Is the White Sox Protective Netting the Future for Fan Safety?

    In Chicago, the Sox recently made news when they announced the extension of their protective netting designed to keep fans behind home plate safe.   The White Sox protective netting now runs the entire length from home plate to the foul poles at Guaranteed Rate Field.

    Credit: Charles Rex Arbogast/Associated Press

    The White Sox were the first major league team to take fan safety to this level and it has drawn two interesting discussions as a result.  The first debate is whether the pole netting that protects MLB fans sitting behind home plate should even be extended.  Does it change the experience?  Is it even effective against the hardest hit balls?  The New York Times covers all of that here.

    The second debate is whether major league baseball should remain legally immune for injuries to fans who are struck by line drive balls.  Some argue that the game has changed and “the baseball rule” should be changed. Are player’s hitting and throwing the ball further and harder due to new strength and conditioning regimens?  How much closer to the action are the fans are sitting thanks to new stadium designs?

    A Fan (and Personal Injury Lawyer)’s Perspective

    I am a baseball fan and enjoy going to the ballpark. One of my families’ most cherished sports memories occurred while watching the Chicago Cubs at Wrigley Field. A Los Angeles Dodger lost track of the wall in foul territory as he tried to catch a fly ball. He struck the wall, flipped over and landed on top of my wife [watch the video]. My wife and son were on SportsCenter!


    Unfortunately, the outfielder was injured and missed a substantial portion of the season. How would I feel about this event if a member of my family was injured by the hurtling player? What if the player was more seriously injured?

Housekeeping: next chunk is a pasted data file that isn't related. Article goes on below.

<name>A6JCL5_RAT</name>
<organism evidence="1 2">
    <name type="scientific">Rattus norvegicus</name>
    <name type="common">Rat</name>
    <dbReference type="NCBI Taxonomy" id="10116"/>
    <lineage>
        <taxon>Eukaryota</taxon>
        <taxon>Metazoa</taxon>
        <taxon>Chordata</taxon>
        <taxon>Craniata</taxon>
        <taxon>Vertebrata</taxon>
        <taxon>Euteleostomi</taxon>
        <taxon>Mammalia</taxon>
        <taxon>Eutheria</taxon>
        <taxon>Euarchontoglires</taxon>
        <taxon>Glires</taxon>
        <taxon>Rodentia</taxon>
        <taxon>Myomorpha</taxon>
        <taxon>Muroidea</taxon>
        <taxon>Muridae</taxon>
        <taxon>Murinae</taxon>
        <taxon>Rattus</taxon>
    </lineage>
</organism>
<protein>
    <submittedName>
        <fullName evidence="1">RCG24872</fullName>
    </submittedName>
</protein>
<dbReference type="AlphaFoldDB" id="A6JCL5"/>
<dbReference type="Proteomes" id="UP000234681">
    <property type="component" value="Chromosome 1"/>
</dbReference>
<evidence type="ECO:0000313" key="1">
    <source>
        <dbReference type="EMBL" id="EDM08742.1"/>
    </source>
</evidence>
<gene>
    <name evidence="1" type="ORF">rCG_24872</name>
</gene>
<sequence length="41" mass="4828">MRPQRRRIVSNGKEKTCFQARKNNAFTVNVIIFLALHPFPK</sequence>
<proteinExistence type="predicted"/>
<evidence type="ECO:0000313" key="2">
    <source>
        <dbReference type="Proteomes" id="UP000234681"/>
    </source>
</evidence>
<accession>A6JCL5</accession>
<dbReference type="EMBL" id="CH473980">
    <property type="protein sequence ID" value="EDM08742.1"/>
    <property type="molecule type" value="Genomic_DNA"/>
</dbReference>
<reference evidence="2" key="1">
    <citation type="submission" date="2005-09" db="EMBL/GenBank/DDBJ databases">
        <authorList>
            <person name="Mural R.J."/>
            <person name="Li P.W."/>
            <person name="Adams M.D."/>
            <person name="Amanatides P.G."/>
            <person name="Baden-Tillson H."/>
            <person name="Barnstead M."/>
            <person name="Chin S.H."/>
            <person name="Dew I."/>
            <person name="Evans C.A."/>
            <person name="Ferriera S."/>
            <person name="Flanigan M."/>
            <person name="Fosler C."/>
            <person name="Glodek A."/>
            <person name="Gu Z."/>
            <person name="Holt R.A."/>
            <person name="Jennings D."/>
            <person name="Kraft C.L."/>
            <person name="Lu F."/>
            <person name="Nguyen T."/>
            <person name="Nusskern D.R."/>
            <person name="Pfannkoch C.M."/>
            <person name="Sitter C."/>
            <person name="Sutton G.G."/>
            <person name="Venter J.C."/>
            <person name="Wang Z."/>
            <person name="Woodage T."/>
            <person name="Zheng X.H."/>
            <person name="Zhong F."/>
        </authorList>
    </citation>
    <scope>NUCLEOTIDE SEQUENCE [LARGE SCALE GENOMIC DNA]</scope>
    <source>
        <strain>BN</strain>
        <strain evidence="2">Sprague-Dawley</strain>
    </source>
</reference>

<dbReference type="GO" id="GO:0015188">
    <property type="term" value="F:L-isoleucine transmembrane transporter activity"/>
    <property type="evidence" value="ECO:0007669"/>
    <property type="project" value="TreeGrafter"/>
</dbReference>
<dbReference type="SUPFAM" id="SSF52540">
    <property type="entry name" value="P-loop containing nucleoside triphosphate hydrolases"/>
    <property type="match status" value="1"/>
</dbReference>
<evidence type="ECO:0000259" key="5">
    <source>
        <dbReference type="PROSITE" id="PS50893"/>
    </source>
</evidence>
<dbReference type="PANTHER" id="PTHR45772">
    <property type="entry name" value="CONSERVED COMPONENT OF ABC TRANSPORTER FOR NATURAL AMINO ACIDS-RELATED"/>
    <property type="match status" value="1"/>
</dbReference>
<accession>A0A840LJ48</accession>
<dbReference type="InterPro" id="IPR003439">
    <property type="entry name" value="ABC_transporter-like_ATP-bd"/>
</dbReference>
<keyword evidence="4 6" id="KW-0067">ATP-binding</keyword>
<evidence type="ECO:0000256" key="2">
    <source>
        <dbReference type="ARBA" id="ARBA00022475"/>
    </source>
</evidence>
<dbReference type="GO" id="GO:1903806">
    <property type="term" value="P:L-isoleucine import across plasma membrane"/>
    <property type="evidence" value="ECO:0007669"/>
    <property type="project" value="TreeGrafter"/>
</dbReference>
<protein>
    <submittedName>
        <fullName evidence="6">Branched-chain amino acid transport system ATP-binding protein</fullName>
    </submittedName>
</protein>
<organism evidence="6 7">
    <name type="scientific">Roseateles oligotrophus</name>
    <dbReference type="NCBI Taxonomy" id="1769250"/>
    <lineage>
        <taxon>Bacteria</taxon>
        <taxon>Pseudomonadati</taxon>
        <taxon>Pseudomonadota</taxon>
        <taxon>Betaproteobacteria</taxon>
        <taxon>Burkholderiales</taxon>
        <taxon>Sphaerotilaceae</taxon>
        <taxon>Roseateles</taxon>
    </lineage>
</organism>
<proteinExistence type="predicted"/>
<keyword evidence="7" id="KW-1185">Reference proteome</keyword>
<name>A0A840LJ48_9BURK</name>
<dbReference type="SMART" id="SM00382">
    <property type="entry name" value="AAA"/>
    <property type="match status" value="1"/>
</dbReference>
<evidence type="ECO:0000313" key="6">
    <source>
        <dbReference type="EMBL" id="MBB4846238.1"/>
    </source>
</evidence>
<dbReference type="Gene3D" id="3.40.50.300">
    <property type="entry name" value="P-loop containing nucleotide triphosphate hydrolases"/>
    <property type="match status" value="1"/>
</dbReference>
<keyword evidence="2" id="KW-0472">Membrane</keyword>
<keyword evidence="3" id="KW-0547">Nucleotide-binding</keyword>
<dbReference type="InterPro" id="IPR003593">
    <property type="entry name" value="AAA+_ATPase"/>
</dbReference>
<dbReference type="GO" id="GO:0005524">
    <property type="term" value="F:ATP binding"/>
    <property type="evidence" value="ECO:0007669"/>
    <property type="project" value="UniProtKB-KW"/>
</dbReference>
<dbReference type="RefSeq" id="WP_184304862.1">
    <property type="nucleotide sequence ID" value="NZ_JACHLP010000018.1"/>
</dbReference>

The downside to extending net beyond the end of each dugout is that they will obstruct vision. One can argue how significant the obstruction is, but there is undeniably some visual impairment. Another argument against extending the safety nets is that batted balls are a known risk and people should pay attention to the game.

    Opponents of the safety netting also cite to how infrequently these incidents occur. Plus, who doesn’t dream of catching a ball and getting a souvenir and a fun memory? Initially, the arguments against protective netting were persuasive to me. However, there were some interesting facts in the articles that changed my mind.

    First, the game is faster and people have less reaction time. The balls are struck harder and inflict more damage upon impact while at the same time providing people with less time to protect themselves. Not coincidentally, catastrophic injuries, some involving little kids, are becoming commonplace. I was surprised to learn of how many recent tragic incidents there have been. This past May, a foul ball hit by Cubs outfielder Albert Almora Jr. struck a young girl in the face at an Astro’s game in Houston sending her to the hospital.

    Second, baseball’s pace lends itself to allowing fans to conversate or passively enjoy the game while smelling grilled onions or yes, checking their phones. Thus, it is foreseeable that people will be distracted from time to time.

    Foreseeability is one of the major factors courts use in determining whether there is a duty to protect people against a danger. However, major league baseball is nearly immune from liability for injuries suffered by fans who are struck by foul balls due to the “baseball rule”.

    Kudos to the Chicago White Sox for getting in front of a safety issue with their new netting even though they did not have a “legal” obligation to do so. This begs the question, should MLB teams face legal consequences if a fan is injured by a batted ball given what we know now? I am a personal injury lawyer who fights for people that have been injured. My opinion is biased. I am interested in hearing your point of view after gathering the facts in the above-referenced articles.

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